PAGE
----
• Posted January 15, 2018 at 11:34 am | Permalink

      Excellent question. Hasn’t anyone looked into this? But then, how would one?

      • mikeyc
        Posted January 15, 2018 at 11:53 am | Permalink

        Here’s one attempt.


        • Christopher
          Posted January 15, 2018 at 1:34 pm | Permalink

          Interesting (what I could understand, anyway). I think much of the problem for me rests in the usage of so much jargon. I find it difficult to both process new words (and their definitions) and the new ideas or arguments being put forth in papers such as these.

        • Posted January 17, 2018 at 1:22 am | Permalink

          Just the abstract is interesting, informative — and understandable. Thanks for the link. Will read the rest later.

        • Posted January 17, 2018 at 6:08 am | Permalink

          One of the most lucid treatments of the subject. Some jargon is inevitable. The lay reader has to look up “myelination” for instance, but that should be fun, if you’re really interested.

    • darrelle
      Posted January 15, 2018 at 12:24 pm | Permalink

      You might find reading about what the cognitive sciences have to show about language. I can recommend The Language Instinct by Steven Pinker as a pretty darn good read that, based on your comment, you would find interesting.

      • Christopher
        Posted January 15, 2018 at 1:28 pm | Permalink

        Excellent to know, as I have already purchased that book and it sits upon my bookshelves awaiting its turn.

    • Posted January 15, 2018 at 2:02 pm | Permalink

      Maybe the best we can do is ask when do memories stay ‘remembered’. As in, what are your earliest memories? I think that is quite variable. I remember little snatches of time when in a crib, with a mobile of butterflies over me, and i could not yet talk, only babble. I also remember other brief moments like that. Then nothing. Then something. And the somethings became more frequent over time.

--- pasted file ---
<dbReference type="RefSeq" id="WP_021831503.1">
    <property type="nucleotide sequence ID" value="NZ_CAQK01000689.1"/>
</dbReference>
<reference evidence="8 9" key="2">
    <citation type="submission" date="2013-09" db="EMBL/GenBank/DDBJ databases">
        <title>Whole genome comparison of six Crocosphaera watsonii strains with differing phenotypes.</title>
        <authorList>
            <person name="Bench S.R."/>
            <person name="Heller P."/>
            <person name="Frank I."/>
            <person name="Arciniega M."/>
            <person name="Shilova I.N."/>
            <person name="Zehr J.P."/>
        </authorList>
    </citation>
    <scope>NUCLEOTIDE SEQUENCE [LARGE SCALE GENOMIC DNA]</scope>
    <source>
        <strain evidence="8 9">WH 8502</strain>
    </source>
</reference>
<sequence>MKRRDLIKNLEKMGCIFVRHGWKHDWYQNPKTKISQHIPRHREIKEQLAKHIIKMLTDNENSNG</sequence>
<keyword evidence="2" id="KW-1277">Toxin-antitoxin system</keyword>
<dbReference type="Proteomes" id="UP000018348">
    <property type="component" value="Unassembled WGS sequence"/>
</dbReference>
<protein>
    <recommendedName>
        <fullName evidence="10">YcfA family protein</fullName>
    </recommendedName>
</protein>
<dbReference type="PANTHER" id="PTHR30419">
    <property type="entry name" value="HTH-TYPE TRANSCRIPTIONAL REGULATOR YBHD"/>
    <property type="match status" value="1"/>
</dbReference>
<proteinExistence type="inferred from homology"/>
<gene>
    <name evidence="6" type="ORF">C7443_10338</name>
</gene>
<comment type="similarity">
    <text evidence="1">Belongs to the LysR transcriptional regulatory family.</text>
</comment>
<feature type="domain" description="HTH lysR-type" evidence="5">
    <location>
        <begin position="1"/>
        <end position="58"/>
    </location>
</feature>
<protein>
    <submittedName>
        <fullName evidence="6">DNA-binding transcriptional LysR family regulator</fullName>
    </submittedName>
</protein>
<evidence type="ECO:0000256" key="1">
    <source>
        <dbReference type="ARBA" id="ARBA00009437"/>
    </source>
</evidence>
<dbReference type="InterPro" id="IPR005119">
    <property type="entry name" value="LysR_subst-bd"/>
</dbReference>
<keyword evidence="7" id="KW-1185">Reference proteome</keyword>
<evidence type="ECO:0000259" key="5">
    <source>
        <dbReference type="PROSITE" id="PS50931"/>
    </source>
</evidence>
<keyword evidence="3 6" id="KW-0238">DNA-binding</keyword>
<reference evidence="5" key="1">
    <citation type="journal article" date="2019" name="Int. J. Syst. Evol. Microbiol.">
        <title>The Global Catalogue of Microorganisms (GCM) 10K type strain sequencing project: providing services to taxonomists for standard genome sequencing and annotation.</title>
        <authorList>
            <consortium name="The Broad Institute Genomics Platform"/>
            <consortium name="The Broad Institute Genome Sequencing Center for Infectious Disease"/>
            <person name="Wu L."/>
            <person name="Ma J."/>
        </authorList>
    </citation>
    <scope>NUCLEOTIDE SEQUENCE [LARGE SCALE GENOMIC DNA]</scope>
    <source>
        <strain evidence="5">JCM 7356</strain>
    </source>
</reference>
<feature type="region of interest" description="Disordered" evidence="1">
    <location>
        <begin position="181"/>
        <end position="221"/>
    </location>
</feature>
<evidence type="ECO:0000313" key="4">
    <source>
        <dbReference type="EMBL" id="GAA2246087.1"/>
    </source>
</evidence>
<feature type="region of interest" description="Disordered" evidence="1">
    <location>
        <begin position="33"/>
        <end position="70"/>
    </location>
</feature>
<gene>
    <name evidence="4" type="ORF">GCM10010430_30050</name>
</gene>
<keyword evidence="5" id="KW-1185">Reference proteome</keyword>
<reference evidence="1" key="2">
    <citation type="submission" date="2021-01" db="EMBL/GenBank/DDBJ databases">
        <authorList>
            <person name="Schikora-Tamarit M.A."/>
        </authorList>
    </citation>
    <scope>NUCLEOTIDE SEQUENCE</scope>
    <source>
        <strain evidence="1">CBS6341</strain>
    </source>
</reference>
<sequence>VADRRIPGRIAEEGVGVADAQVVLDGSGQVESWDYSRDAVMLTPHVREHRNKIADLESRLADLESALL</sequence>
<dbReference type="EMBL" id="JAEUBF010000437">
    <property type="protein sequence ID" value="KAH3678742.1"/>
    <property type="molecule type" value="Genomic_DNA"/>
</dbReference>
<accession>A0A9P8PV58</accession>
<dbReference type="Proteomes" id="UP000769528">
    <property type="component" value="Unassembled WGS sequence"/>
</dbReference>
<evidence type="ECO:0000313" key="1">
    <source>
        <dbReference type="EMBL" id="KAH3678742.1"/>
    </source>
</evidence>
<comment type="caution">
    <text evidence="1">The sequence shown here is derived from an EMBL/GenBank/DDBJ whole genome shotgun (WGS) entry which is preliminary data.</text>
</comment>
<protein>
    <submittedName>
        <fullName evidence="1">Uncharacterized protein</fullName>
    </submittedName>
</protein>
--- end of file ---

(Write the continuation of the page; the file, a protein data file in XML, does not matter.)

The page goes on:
6. darrelle
    Posted January 15, 2018 at 11:29 am | Permalink

    Don’t have much time, pardon the mess.

    In the excerpts provided the authors seem to contradict themselves.

    Regarding whether or not consciousness confers an advantage and was positively selected for, does it seem plausible that consciousness could provide an advantage in response to stimuli, for example pain? Non-conscious organisms presumably couldn’t anticipate pain but conscious organisms presumably could because they have some conception of self. Related, could consciousness also perhaps confer an advantage in modeling?

    • Posted January 15, 2018 at 9:46 pm | Permalink

      My thoughts, too.

      Is the ability to reason not an advantage? Only conscious organisms can do science. Only conscious organisms can detect and avoid non-obvious threats.

    • Posted January 16, 2018 at 7:46 pm | Permalink

      All your suggestions look extremely plausible to me, and I have no idea whether the authors tried to rule them out.

      A much better approach to consciousness IMO, especially qualia and their function in promoting the organism’s welfare, is Morsella 2005 (pdf format).

  7. rickflick
    Posted January 15, 2018 at 11:29 am | Permalink

    No time to read this now, but fascinating. I wonder why consciousness itself would not be involved as feedback to influence adaptive changes to the brain? Once it became manifest to some degree, it’s influence on fitness would, it seems, collect new mutations which enhanced this new skill.

    • Tom
      Posted January 15, 2018 at 12:37 pm | Permalink

      Agreed, chance and necessity always allows the possibility of some new strategy that may be of use in one way or another and in our case perhaps the “wiring” allowed a useful new way of constructing a more accurate model of external reality.
      I sometimes wonder if belief in its widest sense is all the brain really has to go on and perhaps consciousness helps the belief to be more in accordance to the actual reality.

  8. Posted January 15, 2018 at 11:33 am | Permalink

    I think this is probably right, and tightly linked to the illusion of free will, which also seems to be a spandrel.

  9. Ken Kukec